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Closing the (Face)book on social media

By Mindo - 01st Nov 2019

Facebook’s dopamine hit soon fades and you are just left feeling jaded

I got off Facebook in the end.

It was one of those things I used to do, like smoking and going to discos, but which I now spurn as I would a rightwing politician.

It started innocuously enough. I was asked time and again if I was on Facebook.

It was like everyone asking had I heard a certain musician, or had I been to such a restaurant yet. The interest was piqued. There is a certain FOMO and Facebook seemed to appeal to all sorts. Maybe I was one of them. Who knows until they try?

So I opened my account. It was the equivalent of taking the first puff behind the bike shed. Unlike the first puff, though, it was sweet from the start.

The first friend I made was Ollie Jennings. It is strange to write that, as I had already been friends with Ollie for nearly three decades, but it was now a friendship publicly declared and sealed in a blue and white cyber-statement.

We were ‘born-again friends’, me and Ollie, and I could peruse about 5,000 friends of his. You see, Ollie has been a manager of bands and arts festivals for years and has a big list.

Of course, I trawled the list. This was the equivalent of buying the first pack. I recognised lots of names and faces from my old bohemian days in Galway and I shyly sent in an odd request to some of them.

And it was great. Well, you know yourself, if you have ever been on it. You reacquaint yourself with Tom, who is still friends with John, and you trawl his list of friends and there is Mary, now married and living in Sydney, and you recall her housemate Catherine who was in second Arts and there she is, with a different surname and hairdo and a flower shop in Scotland.

A click and ‘OMG I can’t believe it is really you’ and you are off.

I suppose I come from a generation that emigrated (not many generations of Irish people didn’t emigrate) so it was truly lovely to reconnect.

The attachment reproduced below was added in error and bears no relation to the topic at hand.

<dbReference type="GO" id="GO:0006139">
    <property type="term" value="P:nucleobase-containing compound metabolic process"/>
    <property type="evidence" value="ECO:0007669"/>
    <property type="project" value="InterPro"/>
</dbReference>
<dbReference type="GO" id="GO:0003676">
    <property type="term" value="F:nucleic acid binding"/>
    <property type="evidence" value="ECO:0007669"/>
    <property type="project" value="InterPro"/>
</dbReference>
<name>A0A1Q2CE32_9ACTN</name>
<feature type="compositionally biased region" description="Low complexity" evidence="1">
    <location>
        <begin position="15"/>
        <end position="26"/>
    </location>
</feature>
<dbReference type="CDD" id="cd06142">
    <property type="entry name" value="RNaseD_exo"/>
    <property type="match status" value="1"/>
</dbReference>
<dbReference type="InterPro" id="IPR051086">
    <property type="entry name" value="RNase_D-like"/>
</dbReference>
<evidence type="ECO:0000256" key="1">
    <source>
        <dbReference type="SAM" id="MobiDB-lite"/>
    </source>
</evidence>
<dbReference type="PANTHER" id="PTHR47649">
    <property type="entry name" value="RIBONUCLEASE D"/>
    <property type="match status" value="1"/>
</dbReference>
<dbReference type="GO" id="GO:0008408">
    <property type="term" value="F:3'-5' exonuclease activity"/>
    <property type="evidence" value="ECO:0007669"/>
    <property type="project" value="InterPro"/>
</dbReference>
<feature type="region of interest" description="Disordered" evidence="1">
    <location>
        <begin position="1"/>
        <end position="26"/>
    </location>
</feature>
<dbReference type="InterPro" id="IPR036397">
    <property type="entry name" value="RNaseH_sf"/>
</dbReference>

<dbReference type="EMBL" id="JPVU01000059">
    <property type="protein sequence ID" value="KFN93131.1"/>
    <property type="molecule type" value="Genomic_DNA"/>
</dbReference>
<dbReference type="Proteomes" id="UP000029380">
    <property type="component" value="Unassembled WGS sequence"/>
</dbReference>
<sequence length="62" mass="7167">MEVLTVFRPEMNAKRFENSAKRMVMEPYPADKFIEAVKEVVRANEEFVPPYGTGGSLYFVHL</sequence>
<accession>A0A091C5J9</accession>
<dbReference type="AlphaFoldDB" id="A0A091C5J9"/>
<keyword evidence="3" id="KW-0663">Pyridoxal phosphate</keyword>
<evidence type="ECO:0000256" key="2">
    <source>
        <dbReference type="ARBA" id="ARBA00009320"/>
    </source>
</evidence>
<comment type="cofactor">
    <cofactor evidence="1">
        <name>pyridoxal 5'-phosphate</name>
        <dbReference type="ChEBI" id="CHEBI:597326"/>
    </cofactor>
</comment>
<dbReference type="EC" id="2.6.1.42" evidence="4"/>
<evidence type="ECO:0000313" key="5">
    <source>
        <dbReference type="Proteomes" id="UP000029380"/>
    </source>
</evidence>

I was overwhelmed by a photo one friend put up of a group of us in a tube station in London in the 1980s, heading out for the night. It was so strange to see us with modern, grown-up eyes – a bunch of cool enough looking, slim and vibrant, unmistakably Irish youngsters, with the night and their lives ahead of them.

It was great, and you would wonder why I left.

Well, there were the rows for a start.

It is extraordinary how a Facebook row can blow up. It is as upsetting as a real argument. In fact, a row on a website is probably worse as you can go back over every word, analysing and seeking where to strike, whereas a real-life bust-up fades into memory.

The rows led me to some strange places. For instance, a very good friend of mine (still) likes Manchester City. He has no reason to favour them over any other team, but he picked them at the age of eight and has been on a lucky streak lately. He gets involved in the most vicious rows with anyone who likes Liverpool (like me).

Up goes all kind of invective, much of it culled from The Sun (which in his right mind he would scorn to use to wrap his chips). It is just not the man I know.

Then there was the nice Englishman I met on holidays. The kids played together while we chatted about this and that and we decided to keep in touch via Facebook.

When I checked out my page. Well! No word he had uttered had prepared me for the UKIP-fueled, Brexiteer, anti-immigration borderline racist page he presented. He wasn’t too enamoured with my lefty environmentalist opinions either.

We fought it out for a day or two and simultaneously unfriended. You think you know somebody, but a jar at the bar while the kids are in the pool must reveal little about a character.

Mind you, a lot of people had changed and not all for the better. The tousled-head lad who chanced his arm in the States in 1986 was now making worrying statements about ‘making America great’ and ‘don’t mind your kids in cages’. And the bog man engineer who took a temporary job in Little Chipping when he finally left UCG is harrumphing about how the silly Irish need to get out of the way of the mighty UK, as it jumps over the European cliff.

Facebook takes up too much time. The dopamine hit soon fades and you are left feeling jaded. I miss it a bit, but as John Betjeman said in another context: “It is like being unchained from a lunatic.”

Did I mention that I hate Twitter?

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